If You Think Automation Is the Problem, You’re Wrong

The recent presidential election made job creation a necessary policy point for viable candidates. With people around the country struggling with unemployment, scapegoats like China and big corporations became the focus of everyone from Donald Trump to Bernie Sanders. But it’s hard to argue that automation isn’t playing a big role in the lack of jobs plaguing some Americans. However, if you think automation is a problem that needs to be solved, you couldn’t be more wrong.

Job Loss

For those of you that don’t know, robots are taking your jobs. Every profession from steel factory worker to pizza delivery guy is being automated so that efficient, cost-effective robots can get the job done without getting in anyone’s way. They’re safer, faster, and typically less snarky about working overtime than their human counterparts, making them the perfect employees for businesses that don’t need human intervention all that often.

The problem arises when these menial jobs are taken away from hard working people. While many believe globalization to be the main source of job loss, automation is a far bigger threat to your typical service industry position. According to a paper written at MIT, globalization is having far less of a significant effect on job loss than automation. Particularly because globalization was a choice, but automation was inevitable.

“Some of it is globalization, but a lot of it is we require many fewer workers to do the same amount of work,” said David Autor of M.I.T. “Workers are basically supervisors of machines.”

Automation Isn’t the Problem

However, the problem isn’t automation. Technology is beginning to explode at an unprecedented rate, and the innovation sector needs this kind of advanced software to get stuff done. And to ask the steel industry, the farming industry, and yes, even the pizza industry, not to take advantage of these burgeoning technologies is not only unwise, it’s downright counterproductive.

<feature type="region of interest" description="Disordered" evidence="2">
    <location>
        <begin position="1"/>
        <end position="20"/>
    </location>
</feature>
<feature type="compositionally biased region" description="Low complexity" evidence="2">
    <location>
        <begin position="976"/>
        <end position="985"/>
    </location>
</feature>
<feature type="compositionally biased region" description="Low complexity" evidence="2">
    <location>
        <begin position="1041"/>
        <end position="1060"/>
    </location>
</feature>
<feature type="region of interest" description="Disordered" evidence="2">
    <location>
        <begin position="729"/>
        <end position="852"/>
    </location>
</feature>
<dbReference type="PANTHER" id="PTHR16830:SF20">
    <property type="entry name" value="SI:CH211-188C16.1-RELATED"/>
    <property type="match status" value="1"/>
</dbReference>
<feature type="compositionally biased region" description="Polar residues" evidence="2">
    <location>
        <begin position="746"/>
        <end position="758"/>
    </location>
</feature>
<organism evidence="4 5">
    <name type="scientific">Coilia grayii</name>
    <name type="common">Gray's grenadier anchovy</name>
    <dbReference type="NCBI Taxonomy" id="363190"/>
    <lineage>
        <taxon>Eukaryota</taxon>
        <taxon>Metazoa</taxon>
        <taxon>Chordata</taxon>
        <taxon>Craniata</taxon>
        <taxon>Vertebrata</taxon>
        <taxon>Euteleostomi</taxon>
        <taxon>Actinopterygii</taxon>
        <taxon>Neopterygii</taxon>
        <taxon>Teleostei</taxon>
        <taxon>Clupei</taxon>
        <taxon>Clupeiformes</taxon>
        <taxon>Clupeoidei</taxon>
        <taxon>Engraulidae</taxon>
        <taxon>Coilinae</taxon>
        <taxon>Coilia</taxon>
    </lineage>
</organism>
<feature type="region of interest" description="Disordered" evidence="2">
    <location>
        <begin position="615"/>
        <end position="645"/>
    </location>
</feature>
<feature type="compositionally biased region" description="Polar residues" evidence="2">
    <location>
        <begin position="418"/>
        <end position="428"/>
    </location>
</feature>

Automation has done wonders for the world of business, but it’s also expanded the capacity for social good. Machine learning has made it possible for blind people to use computers and smartphones. Artificial intelligences has made self-driving cars a possibility, which could save millions of lives per year in traffic accidents and give disabled people a newfound independence in life. The benefits far outweigh any negatives that may arise from the advancements of automation.

Time to Get on the Bandwagon

The job loss problem, however, is a real one. Whether or not automation is transforming the technology landscape is irrelevant. Everyday people are losing their jobs, and they don’t know what to do about it. The key to understanding this new employment environment is to follow an old saying: out with the old, in with the new.

Technology isn’t going anywhere. In fact, automation efforts are only going to improve and you need to accept that. The best way to do that is by learning the skills necessary for computer programming. There are more than enough resources offering guidance, training, and education in this always-growing field. Coding bootcamps, immersive training programs, and computer programming degrees can all build your skill set to a point where you feel comfortable joining this new sector.

No, you’re not too old, too set in your ways, or too dumb to learn computer programming. There are literally thousands of programs dedicated to teaching people that don’t know what they’re doing how to get a job in technology. And the investment is more than worth it, as this field is perpetually looking for new minds to join the fight.

The progress of technology is part of the world we live in. Yes, cars put horse-and-buggy drivers out of business, cell phones ruined the land line market, and flat screen TV manufacturers pretty much squashed the tube TV revolution. That’s the way the world works. Stop hoping for the progress of humanity to come to a halt because you love your job as a pizza delivery guy. Join the march forward. Because it’s going to be an exciting ride.

Photo: Flickr / fatcatimages LLC

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Written by:
Conor is the Lead Writer for Tech.co. For the last six years, he’s covered everything from tech news and product reviews to digital marketing trends and business tech innovations. He's written guest posts for the likes of Forbes, Chase, WeWork, and many others, covering tech trends, business resources, and everything in between. He's also participated in events for SXSW, Tech in Motion, and General Assembly, to name a few. He also cannot pronounce the word "colloquially" correctly. You can email Conor at conor@tech.co.
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